Losing our religion

Who knows about classics and the Bible these days?

Jeremy Paxman observes that during his 16 years as host of University Challenge, he has found that contestants "know less and less about classics and the Bible, and more and more about science and computing".

Who can doubt it? But this modern lack of awareness of two fields that were regarded as essential to a good education for so long is little noted -- even though it must count as one of the greatest transformations in our culture in the past half-century.

When Enoch Powell made his infamous "rivers of blood" speech in 1968, he could have assumed that the wider audience would know that the quotation was from Virgil's Aeneid (Mary Beard analyses the reference brilliantly here).

Similarly, Tony Benn could still be certain that a sizeable number of his potential readers would understand why he titled his 2004 memoir Dare to be a Daniel; that they would be aware of the Old Testament prophet of that name, if not necessarily the Salvation Army hymn.

But that would have been the older proportion. For younger browsers, the first Daniel to come to mind would probably be the Harry Potter actor Daniel Radcliffe. Benn acknowledges as much in his book: "I often forget that few people now have a biblical background or knowledge of the different Christian traditions. Biblical and religious references that slip into my speeches and articles are not necessarily always understood."

To lament the passing of these corpuses of knowledge out of the realms of popular discourse and their retreat into the citadels of scholars is not to make any comment about levels of religious belief: after all, a classical education was never intended to encourage consultations with oracles or sacrifices to Zeus. It is, instead, to mourn the breaking of a connection with millennia of history, references to which were the common currency of art, literature, music and even conversation.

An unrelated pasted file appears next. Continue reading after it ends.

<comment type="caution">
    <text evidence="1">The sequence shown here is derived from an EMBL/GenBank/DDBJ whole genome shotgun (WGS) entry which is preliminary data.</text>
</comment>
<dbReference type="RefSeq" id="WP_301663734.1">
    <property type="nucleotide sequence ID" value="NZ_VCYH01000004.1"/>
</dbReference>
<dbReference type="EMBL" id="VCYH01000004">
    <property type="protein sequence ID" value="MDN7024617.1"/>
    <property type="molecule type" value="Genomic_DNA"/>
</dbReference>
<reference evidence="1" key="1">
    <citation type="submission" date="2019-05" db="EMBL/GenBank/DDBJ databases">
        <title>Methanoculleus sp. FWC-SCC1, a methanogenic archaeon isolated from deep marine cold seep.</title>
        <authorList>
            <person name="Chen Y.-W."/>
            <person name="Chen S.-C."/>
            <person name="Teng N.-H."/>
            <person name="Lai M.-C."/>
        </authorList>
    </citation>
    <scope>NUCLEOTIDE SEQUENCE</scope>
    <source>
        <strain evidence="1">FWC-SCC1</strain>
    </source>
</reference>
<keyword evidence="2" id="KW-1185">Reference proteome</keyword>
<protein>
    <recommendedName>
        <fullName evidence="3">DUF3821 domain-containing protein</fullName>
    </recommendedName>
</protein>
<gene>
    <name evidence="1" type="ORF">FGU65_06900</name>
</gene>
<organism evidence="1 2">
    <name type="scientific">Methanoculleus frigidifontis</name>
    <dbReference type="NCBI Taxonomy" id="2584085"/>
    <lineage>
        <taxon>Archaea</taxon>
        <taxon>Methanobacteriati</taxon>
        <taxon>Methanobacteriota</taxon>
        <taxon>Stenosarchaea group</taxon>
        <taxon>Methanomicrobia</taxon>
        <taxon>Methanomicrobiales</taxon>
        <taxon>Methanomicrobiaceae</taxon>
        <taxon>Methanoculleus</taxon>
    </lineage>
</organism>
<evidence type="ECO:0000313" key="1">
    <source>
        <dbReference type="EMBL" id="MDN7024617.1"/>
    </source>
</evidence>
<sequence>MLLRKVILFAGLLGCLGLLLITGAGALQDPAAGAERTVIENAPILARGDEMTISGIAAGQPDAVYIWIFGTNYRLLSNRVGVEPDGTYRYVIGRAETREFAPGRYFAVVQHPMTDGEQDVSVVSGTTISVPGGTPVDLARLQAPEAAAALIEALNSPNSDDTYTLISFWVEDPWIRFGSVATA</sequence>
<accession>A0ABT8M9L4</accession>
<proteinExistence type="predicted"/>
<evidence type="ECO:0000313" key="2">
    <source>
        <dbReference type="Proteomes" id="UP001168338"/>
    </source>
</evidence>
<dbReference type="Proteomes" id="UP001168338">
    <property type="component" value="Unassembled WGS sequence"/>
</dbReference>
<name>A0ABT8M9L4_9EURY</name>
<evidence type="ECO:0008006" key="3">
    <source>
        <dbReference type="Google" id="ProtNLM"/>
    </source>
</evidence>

Is speech the poorer for our no longer being able to assume familiarity with the works of Homer and the precise gradations of office in the Roman senate? Yes, I think so. More serious, though, is that a proper understanding of much of the fine art produced in Europe over the past 2,000 years is simply not possible without knowledge of the Bible. This not just about the subject matter, but about the positioning of people, objects, shadows -- all allusions lost on those unversed in Christianity.

Likewise, the joys of Handel's Messiah or Mozart's Requiem are severely impaired if one does not know why, as the countertenor aria has it, "He was despised, despised and rejected", or what the sounding of the trumpets in the "Dies Irae" -- the Day of Judgement -- are heralding. Questions of rights, philosophy, the existence of evil -- all these matters are frequently approached afresh, which may be a good thing in itself. What is less commendable is the latter-day ignorance about the Christian and classical thinkers who spent long decades pondering and writing about them. There just might be something to be learned there.

I am not suggesting that all need attain the easy expertise in the classics of a Boris Johnson or the ability to cite Old Testament chapter and verse possessed by my late grandfather, a Methodist who frequently spent a good couple of hours debating scripture on the doorstep when Jehovah's Witnesses came to call. But for these vast libraries to slip from the mind within a generation or two, and for no one to call "Stop!" and urge us to consider what we are losing, feels like carelessness of monumental proportions.

Does it really not matter that we no longer know what, until very recently, our ancestors took for granted?

Sholto Byrnes is a Contributing Editor to the New Statesman